That is the time to answer them. What is more you could start your answer with the phrase: Oops, why didn't I think of that. Good idea!
On this video a 5 year old student figures out, how to use all of her fingers instead of her pointer by self-practicing.
BUT HOW CAN THIS BE ACHIEVED?– you may well ask.......
The first thing you have to learn–is to observe and listen. The second, is to be able to ascertain and build on what the child already knows, is able to do and is already doing.
That's the way to go.
Not only what they know, but also what they are able to do and enjoy doing well.
So, after observing my daughter for a while, it was easy for me to understand, what her strong points were and what she loves about reading more than anything else.
She knew all the letters and could tell me what they were, without making any mistakes. She loved doing that. Did she simply adore it when I read her a story? Yes, she loved listening to stories.
So, the only thing she didn't like and couldn't do was listening and watching at the same time.
What I'm saying is, she couldn't understand the mechanical process, when letters become syllables, words, sentences and stories. Can you explain the mechanics of reading words? It's a waste of time.
I suggested to my daughter, that we read a book–together.
We sat next to each other, I started to read slowly and with intonation, her favorite story, putting my finger under each letter as I read, and I asked her to follow along.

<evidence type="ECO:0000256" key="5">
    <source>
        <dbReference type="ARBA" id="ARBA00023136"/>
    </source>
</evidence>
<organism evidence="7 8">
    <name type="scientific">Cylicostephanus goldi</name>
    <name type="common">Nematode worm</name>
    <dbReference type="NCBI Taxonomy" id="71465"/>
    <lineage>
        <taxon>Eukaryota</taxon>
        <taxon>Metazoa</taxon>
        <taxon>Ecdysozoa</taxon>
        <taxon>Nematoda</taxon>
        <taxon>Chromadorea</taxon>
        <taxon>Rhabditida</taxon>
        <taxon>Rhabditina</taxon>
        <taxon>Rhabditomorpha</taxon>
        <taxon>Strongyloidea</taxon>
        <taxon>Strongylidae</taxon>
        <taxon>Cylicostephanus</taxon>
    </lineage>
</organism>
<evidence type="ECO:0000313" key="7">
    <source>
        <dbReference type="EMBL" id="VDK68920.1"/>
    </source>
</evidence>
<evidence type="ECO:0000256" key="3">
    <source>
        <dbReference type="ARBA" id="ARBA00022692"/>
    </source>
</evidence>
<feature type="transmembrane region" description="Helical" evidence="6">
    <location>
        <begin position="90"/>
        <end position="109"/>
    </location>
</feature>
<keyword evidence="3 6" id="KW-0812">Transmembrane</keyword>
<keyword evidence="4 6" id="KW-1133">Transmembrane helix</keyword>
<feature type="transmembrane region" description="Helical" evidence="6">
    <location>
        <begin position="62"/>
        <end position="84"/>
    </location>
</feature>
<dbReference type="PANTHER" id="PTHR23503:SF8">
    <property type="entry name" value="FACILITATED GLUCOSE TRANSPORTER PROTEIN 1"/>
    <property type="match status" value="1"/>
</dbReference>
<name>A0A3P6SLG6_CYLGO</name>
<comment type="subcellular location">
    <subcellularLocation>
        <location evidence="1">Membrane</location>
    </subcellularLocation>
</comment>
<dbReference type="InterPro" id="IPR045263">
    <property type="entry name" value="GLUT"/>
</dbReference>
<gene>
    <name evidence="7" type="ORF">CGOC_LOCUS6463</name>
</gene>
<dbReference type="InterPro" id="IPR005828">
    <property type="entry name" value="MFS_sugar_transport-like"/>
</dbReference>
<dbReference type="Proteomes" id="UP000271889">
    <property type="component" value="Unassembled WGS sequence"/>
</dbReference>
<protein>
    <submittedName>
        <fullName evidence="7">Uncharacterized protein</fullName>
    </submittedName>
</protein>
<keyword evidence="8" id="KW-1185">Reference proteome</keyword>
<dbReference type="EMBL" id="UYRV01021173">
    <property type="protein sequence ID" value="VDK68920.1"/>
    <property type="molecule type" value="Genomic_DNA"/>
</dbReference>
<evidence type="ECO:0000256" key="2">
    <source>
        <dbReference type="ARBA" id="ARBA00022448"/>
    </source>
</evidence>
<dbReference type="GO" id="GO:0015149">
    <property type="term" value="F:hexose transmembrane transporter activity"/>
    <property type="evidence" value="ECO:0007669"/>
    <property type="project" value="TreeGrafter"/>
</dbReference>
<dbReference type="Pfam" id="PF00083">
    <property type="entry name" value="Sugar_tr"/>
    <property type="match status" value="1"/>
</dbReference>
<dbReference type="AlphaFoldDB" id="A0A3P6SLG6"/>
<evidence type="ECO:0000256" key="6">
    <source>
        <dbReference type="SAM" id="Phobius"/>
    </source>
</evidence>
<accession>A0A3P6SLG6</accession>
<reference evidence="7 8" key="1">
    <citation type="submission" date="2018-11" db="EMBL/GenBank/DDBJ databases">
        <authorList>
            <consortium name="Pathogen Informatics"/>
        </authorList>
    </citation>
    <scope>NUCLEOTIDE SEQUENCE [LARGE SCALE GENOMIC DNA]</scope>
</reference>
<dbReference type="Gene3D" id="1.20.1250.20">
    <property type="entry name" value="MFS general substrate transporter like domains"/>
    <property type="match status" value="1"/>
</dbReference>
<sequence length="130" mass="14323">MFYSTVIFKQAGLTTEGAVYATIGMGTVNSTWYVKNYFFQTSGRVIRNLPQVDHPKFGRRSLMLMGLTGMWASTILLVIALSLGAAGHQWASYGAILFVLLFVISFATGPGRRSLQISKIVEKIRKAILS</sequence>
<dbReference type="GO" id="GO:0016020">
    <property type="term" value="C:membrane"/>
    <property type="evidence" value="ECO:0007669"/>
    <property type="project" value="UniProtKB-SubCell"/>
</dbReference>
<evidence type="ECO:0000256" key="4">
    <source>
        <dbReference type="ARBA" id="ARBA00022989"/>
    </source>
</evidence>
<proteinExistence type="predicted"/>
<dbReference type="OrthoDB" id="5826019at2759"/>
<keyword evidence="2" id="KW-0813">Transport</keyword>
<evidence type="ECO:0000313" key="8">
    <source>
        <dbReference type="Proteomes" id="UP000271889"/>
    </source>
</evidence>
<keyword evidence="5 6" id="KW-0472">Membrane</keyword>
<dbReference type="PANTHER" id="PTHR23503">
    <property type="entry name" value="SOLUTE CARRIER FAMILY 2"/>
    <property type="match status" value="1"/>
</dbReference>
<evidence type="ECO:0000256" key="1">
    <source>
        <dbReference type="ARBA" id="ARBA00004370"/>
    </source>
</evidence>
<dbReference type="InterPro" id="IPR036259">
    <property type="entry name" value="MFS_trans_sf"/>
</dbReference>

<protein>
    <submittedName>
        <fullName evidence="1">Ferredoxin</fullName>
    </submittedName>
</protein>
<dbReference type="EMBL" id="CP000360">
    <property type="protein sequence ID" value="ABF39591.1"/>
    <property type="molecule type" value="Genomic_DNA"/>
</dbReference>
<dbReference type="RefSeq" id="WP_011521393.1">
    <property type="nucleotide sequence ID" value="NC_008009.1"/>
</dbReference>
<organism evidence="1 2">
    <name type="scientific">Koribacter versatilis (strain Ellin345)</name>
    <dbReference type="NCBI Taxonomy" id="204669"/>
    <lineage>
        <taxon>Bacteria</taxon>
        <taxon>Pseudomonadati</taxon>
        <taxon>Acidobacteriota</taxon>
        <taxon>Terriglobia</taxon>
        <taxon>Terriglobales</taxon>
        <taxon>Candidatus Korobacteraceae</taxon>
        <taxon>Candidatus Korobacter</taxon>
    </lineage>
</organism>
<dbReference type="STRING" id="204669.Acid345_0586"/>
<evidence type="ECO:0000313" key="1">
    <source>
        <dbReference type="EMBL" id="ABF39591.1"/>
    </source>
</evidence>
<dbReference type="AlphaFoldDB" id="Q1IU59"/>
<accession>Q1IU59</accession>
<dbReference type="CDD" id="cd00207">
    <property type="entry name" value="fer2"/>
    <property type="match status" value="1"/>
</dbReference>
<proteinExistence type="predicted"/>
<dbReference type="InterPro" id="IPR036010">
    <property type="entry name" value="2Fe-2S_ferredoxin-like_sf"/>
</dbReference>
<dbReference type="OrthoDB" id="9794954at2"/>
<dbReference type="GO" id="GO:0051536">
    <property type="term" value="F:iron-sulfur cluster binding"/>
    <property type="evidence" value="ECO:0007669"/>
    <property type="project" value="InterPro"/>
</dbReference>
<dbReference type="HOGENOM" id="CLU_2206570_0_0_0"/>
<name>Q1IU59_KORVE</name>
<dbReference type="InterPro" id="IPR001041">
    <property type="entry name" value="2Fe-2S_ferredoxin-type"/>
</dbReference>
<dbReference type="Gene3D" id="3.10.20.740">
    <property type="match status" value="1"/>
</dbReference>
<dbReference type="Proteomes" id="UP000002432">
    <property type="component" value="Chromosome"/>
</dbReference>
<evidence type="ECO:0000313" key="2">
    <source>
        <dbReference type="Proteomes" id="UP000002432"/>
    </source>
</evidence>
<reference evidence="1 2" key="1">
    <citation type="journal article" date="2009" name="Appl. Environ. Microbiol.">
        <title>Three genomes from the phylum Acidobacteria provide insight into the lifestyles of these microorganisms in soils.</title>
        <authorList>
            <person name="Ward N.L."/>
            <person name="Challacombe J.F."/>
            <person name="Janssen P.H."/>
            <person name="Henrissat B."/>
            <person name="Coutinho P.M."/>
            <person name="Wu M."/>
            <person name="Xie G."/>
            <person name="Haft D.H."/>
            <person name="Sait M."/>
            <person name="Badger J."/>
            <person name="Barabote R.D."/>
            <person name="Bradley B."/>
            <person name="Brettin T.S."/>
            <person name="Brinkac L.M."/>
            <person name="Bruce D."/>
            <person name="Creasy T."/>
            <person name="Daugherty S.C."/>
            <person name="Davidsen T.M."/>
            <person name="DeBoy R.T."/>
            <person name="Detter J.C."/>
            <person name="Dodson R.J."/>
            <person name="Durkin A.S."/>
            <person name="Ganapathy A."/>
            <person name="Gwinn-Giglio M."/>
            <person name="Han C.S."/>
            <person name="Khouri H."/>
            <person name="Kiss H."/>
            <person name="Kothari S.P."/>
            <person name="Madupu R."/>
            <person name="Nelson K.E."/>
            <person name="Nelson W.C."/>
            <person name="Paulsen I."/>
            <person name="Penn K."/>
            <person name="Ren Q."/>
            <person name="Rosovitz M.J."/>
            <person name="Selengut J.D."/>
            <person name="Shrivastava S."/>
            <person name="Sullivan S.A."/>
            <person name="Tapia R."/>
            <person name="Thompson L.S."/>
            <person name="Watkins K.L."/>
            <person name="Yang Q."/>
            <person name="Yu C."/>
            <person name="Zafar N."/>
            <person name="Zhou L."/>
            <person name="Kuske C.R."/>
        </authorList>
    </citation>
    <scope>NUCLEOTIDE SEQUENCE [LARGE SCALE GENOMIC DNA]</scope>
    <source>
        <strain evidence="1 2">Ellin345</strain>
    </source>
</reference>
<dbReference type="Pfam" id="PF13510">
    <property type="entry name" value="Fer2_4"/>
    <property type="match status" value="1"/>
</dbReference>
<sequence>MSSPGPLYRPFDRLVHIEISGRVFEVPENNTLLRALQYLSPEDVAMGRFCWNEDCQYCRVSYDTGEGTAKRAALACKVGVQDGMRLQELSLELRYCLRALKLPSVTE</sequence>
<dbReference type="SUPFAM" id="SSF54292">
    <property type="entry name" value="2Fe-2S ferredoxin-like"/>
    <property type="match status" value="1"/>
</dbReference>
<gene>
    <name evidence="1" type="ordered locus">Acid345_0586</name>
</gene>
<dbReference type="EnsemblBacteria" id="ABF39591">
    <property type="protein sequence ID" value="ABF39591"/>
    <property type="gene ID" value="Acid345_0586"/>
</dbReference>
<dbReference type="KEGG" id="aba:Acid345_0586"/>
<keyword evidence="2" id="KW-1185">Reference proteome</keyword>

She began to see how the process of creating syllables, words and sentences worked. The only thing I asked her to do was to watch how I combined the letters into syllables and words. It wasn't difficult for me: I read her books often.
She enjoyed it, as she was listening to her favorite story. It was after only a couple of nights of reading this way, when my daughter said to me: Lets read it together?
Remember what you should say at this point? Oops, why didn't I think of that. Good idea!
And that was what exactly I said to her. It was then that my daughter started controlling the process herself: 'I know that word and will read it myself!'
Oops, why didn't I think of that. Good idea!
Things started to happen.
It was an irreversible development. My daughter came to love reading and that is what we need to happen.
During our lives, we are often required to become teachers, formally and informally. When explaining something new to someone, it is good to remember about soft teaching.
In gymnastics this approach is straightforward. If it is difficult for you to impart your knowledge to someone else and you are feeling tension in the area of your eagle's 'wings:'
Take a deep breath!
Relax the muscles in your neck and change your mindset from one of a predator to that of a detached bystander.
Be sure to have something to lean back on.
After chilling out, remember to look at the situation as an observer.
You must do every step in that order.
If you don't do the first three, you can't do the last one!
After that you need to keep quiet and wait, until the person you are teaching, starts asking you questions.
If, when replying, you start off by saying: Oops, why didn't I think of that, that means, that you are gently guiding the person to where he needs to go, instead of what you need. If this is the case, your teaching will be truly soft and enjoyable.